Political/civic background: Cook County Commissioner, 2010 – Present (Chairman of Business & Economic Development Committee, Criminal Justice Committee and Social Innovation Commission at Cook County Government); Illinois State Senator, 1st District, 1993 – 1998; Chicago Alderman, 22nd Ward, 1986 – 1993; Committeeman, 22nd Ward,1984-2000.

Former Board Member, Woods Fund Chicago; Former Board Member, The Center on Leadership Innovation (TCLI).

Founding Executive Director of Enlace Chicago

Founding Chairman of the Board for Latino Policy Forum

Occupation: Cook County Commissioner, 7th District

Education: Bachelor’s degree in political science and a master’s in urban planning from the University of Illinois at Chicago.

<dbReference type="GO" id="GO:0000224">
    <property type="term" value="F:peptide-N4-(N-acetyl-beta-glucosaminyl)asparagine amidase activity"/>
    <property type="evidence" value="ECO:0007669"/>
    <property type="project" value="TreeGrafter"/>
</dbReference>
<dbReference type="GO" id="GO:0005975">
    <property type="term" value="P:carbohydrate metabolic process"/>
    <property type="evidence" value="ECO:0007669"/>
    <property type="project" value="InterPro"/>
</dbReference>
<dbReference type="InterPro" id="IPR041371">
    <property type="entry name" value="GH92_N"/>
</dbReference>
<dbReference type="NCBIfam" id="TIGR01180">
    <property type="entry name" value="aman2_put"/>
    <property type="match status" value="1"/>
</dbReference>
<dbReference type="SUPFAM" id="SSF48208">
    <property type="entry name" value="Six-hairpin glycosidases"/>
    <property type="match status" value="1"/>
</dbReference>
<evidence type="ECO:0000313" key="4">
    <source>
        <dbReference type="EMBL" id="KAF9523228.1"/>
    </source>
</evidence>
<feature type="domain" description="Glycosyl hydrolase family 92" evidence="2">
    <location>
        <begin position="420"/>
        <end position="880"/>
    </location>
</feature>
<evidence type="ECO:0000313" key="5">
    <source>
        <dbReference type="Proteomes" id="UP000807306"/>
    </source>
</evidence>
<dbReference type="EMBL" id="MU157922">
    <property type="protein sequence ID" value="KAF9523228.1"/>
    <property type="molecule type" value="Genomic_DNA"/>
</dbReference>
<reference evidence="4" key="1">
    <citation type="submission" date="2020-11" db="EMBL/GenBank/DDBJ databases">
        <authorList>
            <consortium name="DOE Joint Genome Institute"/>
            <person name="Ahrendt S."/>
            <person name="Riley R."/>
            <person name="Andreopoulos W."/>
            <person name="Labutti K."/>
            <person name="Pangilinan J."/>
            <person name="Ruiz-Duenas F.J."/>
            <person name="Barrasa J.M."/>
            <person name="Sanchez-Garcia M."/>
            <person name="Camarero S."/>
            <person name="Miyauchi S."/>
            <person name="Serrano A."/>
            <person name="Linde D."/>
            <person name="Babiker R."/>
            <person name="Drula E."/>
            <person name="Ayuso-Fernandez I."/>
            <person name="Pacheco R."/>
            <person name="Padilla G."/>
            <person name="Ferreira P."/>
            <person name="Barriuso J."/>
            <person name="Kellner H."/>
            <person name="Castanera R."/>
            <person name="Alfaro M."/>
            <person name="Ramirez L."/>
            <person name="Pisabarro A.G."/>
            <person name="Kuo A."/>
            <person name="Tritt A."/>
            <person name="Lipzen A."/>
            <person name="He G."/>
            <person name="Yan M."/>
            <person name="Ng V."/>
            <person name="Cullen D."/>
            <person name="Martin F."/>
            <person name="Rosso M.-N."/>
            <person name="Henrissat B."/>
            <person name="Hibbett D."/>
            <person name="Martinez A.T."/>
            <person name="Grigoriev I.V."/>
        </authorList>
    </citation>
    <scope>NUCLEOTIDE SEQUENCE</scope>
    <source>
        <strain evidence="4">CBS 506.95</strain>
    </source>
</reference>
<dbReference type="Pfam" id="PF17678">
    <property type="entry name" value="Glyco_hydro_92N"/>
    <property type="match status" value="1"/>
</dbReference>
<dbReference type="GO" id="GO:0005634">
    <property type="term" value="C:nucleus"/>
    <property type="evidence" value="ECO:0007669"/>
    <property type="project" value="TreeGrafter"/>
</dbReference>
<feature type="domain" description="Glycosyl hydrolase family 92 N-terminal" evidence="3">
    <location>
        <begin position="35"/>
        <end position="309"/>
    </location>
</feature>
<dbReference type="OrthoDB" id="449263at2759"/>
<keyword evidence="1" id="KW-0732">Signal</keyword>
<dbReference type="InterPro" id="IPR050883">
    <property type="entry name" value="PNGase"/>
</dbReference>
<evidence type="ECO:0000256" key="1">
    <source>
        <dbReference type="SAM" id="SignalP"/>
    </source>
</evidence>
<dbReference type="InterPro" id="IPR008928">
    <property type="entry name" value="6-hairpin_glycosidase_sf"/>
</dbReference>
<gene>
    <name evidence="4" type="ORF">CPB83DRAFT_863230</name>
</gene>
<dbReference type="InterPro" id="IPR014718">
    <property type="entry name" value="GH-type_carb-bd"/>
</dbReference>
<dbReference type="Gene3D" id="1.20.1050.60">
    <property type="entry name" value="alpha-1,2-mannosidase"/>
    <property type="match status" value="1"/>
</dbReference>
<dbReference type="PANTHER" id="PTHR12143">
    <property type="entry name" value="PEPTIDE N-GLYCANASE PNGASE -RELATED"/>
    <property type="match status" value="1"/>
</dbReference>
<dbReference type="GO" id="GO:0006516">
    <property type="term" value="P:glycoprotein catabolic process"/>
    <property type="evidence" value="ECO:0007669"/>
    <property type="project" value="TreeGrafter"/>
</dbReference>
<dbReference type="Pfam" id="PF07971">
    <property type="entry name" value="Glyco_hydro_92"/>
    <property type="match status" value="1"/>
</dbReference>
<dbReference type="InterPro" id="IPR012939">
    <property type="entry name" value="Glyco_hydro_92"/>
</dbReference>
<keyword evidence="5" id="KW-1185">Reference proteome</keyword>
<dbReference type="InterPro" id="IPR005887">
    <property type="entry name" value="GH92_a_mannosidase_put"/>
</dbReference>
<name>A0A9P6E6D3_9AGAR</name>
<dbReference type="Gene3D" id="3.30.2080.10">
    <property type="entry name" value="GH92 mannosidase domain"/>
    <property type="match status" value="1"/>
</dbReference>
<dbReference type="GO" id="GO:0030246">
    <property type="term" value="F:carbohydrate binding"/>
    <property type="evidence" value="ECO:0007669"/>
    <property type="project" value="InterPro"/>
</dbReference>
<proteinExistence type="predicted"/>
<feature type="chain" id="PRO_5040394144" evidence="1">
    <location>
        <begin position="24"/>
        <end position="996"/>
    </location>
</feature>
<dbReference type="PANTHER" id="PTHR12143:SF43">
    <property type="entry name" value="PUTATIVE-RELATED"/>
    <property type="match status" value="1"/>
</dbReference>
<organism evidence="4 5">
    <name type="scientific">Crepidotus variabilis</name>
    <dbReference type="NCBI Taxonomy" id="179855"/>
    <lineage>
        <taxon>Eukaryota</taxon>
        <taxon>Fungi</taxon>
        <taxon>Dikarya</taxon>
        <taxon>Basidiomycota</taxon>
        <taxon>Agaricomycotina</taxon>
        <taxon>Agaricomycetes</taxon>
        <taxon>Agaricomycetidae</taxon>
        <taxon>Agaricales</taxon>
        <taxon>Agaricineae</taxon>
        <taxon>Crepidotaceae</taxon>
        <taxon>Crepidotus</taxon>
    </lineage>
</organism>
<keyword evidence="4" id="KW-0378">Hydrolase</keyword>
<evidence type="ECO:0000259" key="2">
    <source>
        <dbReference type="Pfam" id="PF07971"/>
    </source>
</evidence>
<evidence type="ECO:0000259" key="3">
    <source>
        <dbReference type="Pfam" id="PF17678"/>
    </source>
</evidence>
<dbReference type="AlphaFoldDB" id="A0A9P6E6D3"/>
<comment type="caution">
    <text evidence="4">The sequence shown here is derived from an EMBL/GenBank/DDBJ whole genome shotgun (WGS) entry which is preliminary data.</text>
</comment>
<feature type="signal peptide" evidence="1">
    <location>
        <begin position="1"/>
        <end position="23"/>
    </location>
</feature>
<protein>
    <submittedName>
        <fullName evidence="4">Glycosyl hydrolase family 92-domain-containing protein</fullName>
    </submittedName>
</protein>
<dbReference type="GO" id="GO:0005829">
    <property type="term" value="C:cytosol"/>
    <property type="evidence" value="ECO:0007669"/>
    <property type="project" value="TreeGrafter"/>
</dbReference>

Campaign website: chuyforcongress.com

QUESTION: Please list three district-specific needs that will be your priorities. This could be a project that is needed in your district, or a rule that needs to be changed, or some federal matter that has been ignored.

ANSWER:We need to address our immigration system and end the uncertainty for our immigrants and businesses. We should be clear that we are a nation that has welcomed immigrants; my district alone has 230,000 foreign born residents. Immigration is the lifeblood of this country and has been the engine of growth and productivity for more than a century. Trump’s draconian immigration policies are tearing families apart, and hurting our communities and our economy.